By SARAH FAY CAMPBELL|Oct. 08, 2019 – 9:59 PM
Coweta’s mobile integrated healthcare program, known as Coweta Cares, is still in its “soft launch” phase.
But the program is already being honored.
The Georgia Department of Behavioral Health and Developmental Disabilities named Coweta Cares the winner of the “Regional Outstanding Behavioral Health Provider Award” for outstanding delivery of mental health services in Georgia’s Region 6.
The award was presented at DBHDD’s 2019 Behavioral Health Symposium.
Coweta Cares is a partnership of Coweta County Fire Rescue/Coweta EMS and the Pathways Center, a mental health provider.
The Coweta Cares SUV is staffed by a paramedic and a licensed professional counselor, who respond to behavioral health calls.
Coweta Cares visits people on a regular basis to help prevent behavioral health emergencies and responds to behavioral health 911 calls when possible.
The program ran its first call in March. The program won’t really meet its full potential until the new Pathways Care Campus in Coweta opens. Once open, it will be a place that people having a behavioral health crisis can go to get immediate help – instead of the emergency room.
At the end of September, the first full-time paramedic was assigned to Coweta Cares, said Jeff Denney, Coweta assistant chief of response and member development, who oversees EMS services for CCFR.
Before that, the service was operating from 1 to 5 p.m. on Mondays and Thursdays, Denney said. Now the program will begin operating on 12-hour shifts.
Denney said it will be a rotating schedule of two 12-hour day shifts, then three days off, then three 12-hour shifts on and two days off. The paramedic and the counselor will operate on the same schedule.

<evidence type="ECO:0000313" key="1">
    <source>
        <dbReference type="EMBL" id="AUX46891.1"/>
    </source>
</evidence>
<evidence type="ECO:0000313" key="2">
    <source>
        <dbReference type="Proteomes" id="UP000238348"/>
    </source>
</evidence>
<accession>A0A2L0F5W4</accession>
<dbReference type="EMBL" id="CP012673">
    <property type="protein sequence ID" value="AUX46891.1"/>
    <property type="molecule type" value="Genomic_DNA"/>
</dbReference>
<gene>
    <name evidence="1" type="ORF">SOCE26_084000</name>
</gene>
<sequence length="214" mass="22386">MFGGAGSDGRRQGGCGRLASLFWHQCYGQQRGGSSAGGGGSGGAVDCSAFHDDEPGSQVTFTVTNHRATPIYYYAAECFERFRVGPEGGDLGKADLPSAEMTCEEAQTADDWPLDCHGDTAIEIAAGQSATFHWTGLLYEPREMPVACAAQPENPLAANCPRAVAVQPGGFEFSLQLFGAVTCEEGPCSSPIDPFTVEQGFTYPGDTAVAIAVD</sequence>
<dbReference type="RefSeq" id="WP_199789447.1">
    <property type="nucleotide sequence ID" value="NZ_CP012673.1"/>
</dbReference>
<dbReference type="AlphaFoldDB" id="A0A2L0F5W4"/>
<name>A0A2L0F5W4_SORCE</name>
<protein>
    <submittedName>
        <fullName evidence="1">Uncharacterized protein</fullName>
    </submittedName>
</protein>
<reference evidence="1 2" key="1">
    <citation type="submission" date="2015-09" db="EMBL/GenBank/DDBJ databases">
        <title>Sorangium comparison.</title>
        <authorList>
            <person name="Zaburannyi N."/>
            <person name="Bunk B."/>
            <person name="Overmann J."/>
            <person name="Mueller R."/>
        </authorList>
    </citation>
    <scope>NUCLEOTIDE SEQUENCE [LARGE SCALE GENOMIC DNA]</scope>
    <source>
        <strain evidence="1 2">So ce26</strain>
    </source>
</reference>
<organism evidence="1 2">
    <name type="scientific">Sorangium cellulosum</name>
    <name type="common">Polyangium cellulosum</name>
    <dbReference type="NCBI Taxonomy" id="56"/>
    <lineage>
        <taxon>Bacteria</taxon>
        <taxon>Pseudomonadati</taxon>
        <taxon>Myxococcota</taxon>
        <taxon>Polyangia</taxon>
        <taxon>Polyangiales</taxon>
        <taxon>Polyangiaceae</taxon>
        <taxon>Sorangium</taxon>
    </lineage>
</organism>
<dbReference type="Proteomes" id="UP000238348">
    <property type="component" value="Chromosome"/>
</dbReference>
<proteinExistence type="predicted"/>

Denney said Coweta Cares will also begin partnering with Piedmont Newnan Hospital to check up on stroke patients after they go home. “We are finishing up our Memorandum of Understanding with Piedmont Newnan,” Denney said.
The team will visit stroke patients to help them with their recovery by talking about medication, follow-up appointments, and even depression. The team will also help patients with tobacco cessation and other lifestyle issues if needed.
“They’re basically just helping them navigate their way through the recovery process,” Denney said.
Coweta Cares grew out of a series of meetings of a group that Denney put together in 2018, known as the Coweta Behavioral Health Task Force. The group, which included law enforcement and other public safety officials as well as behavioral health and medical professionals, met to look at better ways to respond to behavioral health emergencies.
Grady Memorial Hospital in Atlanta has a similar program that responds to behavioral health calls, and several task force members went to visit Grady and learn more about the program.
“I think it’s a definite step in the right direction as far as how we deliver our services,” Denney said. “It’s definitely needed.”
And Denney said he expects to see the program copied in throughout the state.
If statistics show that the program is working, Denney said perhaps in the future they will be able to add a second shift to cover every day of the week, and maybe then the night shift.
Eventually, the program may be expanded to serve even more Cowetans dealing with various issues.
“We’re honored to be recognized,” Denney said of the award.
“Whatever the community needs – that is what we’re looking to do,” Denney said. “We don’t really know where we’re going to end up, but this is where we’re starting.”